It is good strategy here for the reason you cite AND the fact that it becomes a slightly more attractive takeover. Nexafed is a product that may slowly grab pseudoephedrine shelf space, a fixed commodity from a pharma like McNeil occupying the space with druggist cards for Sudafed and the private labels of the same product like CVS and Target. They will not let the space go easily, particularly with a product that is stored on the shelf (why wait in line for the druggist?). That is what's happening. Limited shelf space. . . who get's it. IMO sellers should see an off-the-shelf availability as an advantage as opposed to having potential buyers requiring a druggist counter service.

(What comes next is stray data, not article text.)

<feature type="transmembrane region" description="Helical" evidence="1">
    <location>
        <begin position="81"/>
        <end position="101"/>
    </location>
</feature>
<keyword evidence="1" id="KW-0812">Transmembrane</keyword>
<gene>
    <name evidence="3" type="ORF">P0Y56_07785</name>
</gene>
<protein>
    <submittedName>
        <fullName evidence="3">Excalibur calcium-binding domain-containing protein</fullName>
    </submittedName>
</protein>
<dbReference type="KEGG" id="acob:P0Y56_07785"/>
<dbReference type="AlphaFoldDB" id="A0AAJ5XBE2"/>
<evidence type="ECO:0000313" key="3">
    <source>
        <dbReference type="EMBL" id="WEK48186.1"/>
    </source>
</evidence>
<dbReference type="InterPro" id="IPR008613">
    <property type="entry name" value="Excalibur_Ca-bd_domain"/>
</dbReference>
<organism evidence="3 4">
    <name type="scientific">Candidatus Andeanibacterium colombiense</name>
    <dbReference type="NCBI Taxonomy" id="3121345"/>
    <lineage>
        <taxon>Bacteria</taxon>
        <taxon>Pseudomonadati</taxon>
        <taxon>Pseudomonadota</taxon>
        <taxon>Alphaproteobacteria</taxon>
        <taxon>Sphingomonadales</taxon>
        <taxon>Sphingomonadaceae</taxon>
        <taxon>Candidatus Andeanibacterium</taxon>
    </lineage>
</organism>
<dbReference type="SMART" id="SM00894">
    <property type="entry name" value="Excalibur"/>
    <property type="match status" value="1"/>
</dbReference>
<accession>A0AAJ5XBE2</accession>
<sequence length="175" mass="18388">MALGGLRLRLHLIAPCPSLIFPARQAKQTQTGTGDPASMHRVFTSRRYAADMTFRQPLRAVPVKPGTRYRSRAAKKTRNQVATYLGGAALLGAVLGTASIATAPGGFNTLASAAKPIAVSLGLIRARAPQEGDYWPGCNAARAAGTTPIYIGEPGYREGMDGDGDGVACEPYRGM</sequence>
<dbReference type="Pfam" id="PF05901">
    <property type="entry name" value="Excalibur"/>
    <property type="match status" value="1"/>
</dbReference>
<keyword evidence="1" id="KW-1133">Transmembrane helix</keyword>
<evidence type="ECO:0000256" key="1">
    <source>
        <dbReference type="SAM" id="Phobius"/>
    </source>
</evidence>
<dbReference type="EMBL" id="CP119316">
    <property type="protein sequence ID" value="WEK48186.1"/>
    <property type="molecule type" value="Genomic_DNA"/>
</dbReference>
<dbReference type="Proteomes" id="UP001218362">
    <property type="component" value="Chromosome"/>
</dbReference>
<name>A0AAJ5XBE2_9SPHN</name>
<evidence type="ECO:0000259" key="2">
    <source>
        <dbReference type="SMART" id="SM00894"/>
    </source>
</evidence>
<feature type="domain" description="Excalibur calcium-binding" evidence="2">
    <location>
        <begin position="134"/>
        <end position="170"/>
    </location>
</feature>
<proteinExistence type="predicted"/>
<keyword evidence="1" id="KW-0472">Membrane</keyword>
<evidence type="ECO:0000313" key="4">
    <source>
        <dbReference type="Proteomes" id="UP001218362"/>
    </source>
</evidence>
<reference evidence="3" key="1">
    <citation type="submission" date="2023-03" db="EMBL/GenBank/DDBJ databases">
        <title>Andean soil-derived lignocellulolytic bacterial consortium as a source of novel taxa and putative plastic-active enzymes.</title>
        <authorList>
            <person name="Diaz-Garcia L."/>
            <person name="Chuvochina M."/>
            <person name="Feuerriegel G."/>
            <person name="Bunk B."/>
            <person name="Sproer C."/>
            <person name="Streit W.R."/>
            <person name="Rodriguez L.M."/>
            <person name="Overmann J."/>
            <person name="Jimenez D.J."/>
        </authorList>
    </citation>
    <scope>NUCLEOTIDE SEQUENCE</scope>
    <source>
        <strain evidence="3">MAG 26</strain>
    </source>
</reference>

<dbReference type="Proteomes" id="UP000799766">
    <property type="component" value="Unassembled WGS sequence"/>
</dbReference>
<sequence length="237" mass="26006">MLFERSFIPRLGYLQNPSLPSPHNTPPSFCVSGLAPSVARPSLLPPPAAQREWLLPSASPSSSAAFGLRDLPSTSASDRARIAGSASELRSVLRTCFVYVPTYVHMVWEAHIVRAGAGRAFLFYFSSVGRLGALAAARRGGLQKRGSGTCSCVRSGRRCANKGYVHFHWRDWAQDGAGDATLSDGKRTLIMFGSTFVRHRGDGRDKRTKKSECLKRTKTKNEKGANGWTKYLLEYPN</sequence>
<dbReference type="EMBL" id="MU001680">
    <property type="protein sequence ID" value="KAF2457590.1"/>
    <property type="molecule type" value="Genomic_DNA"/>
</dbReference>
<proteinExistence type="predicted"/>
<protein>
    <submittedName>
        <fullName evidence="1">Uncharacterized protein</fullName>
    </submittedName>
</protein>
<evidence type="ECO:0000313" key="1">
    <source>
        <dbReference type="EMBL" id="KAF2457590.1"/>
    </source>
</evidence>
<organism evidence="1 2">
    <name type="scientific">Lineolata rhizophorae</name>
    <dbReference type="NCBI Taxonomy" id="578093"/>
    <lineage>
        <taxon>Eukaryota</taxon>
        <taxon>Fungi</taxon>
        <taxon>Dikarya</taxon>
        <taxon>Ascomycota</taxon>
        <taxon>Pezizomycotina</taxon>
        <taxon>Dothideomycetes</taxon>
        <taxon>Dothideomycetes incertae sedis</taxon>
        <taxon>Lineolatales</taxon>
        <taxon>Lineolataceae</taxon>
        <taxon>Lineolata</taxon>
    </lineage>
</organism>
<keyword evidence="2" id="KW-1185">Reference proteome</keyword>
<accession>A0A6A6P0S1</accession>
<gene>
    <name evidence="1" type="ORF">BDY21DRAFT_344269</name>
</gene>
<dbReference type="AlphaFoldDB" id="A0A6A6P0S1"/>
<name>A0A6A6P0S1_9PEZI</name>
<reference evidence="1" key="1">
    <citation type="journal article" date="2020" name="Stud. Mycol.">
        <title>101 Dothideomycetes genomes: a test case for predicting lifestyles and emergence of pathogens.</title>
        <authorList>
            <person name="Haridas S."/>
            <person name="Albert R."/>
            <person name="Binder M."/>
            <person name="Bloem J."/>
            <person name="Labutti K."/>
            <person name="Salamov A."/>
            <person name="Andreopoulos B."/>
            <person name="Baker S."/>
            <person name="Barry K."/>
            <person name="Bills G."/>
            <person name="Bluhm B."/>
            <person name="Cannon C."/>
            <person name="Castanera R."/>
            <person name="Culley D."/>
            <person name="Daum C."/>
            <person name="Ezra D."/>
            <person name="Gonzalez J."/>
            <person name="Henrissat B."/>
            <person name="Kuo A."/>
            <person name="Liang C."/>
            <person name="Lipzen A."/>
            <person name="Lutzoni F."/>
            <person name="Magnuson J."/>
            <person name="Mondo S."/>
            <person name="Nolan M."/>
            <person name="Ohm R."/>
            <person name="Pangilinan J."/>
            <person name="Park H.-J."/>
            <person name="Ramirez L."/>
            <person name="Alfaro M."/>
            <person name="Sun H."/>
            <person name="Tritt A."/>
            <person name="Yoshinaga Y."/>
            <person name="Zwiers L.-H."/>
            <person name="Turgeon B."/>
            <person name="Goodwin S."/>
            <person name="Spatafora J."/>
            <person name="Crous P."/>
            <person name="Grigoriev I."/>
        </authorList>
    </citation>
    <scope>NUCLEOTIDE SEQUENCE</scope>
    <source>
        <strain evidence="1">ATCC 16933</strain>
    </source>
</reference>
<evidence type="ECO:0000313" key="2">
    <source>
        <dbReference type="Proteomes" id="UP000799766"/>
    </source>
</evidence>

So. . . ACUR may be purchased if market share trends up significantly or Nexafed is licensed to place McNeil or another licensee "back on the shelf" with perhaps private label rights to preserve their Target, Costco, Walgreens, et. al. space and market share. If buyers have a choice, they will look at the card, look at the drug counter waiting line, and buy the Nexafed. It just needs to be accessible.